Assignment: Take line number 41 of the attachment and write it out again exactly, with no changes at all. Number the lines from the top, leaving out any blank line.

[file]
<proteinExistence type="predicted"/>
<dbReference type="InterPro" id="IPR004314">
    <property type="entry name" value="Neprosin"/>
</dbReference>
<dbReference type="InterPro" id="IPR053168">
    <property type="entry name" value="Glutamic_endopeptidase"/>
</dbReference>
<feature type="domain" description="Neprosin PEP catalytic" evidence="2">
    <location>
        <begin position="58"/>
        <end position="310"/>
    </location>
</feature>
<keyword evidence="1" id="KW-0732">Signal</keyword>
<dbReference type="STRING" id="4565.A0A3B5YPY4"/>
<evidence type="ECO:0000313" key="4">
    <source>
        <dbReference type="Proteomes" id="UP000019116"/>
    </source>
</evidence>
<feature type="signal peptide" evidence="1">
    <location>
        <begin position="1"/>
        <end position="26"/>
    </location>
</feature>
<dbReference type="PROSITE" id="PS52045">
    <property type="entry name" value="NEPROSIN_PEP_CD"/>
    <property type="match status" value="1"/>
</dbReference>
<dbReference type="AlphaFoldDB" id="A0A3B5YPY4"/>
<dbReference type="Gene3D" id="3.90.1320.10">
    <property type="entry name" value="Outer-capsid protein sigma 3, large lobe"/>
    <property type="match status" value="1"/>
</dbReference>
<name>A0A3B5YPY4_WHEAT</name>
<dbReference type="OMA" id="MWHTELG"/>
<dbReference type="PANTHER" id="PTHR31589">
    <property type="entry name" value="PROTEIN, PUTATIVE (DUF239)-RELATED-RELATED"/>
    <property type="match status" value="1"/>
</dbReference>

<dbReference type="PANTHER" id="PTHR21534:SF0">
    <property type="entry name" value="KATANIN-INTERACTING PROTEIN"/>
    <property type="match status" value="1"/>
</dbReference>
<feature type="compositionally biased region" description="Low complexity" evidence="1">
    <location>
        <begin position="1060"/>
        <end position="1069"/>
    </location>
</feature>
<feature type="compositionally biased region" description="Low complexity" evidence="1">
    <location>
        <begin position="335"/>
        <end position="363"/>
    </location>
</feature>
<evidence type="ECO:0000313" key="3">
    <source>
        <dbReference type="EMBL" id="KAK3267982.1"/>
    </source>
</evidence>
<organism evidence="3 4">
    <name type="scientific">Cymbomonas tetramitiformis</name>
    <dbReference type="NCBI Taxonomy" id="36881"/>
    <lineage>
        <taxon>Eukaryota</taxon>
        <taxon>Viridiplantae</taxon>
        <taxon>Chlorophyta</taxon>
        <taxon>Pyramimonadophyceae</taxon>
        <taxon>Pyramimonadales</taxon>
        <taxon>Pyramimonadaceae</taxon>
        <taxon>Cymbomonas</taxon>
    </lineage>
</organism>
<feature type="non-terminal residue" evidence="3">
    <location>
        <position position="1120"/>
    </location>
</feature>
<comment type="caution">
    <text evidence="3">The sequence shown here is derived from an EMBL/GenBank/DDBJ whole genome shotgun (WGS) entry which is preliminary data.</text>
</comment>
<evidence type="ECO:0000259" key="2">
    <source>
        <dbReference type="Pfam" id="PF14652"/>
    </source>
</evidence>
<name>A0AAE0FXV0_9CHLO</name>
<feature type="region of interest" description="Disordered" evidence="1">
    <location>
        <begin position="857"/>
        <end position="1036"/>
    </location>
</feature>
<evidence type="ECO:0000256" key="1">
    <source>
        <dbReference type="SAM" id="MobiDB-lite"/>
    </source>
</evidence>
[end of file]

</dbReference>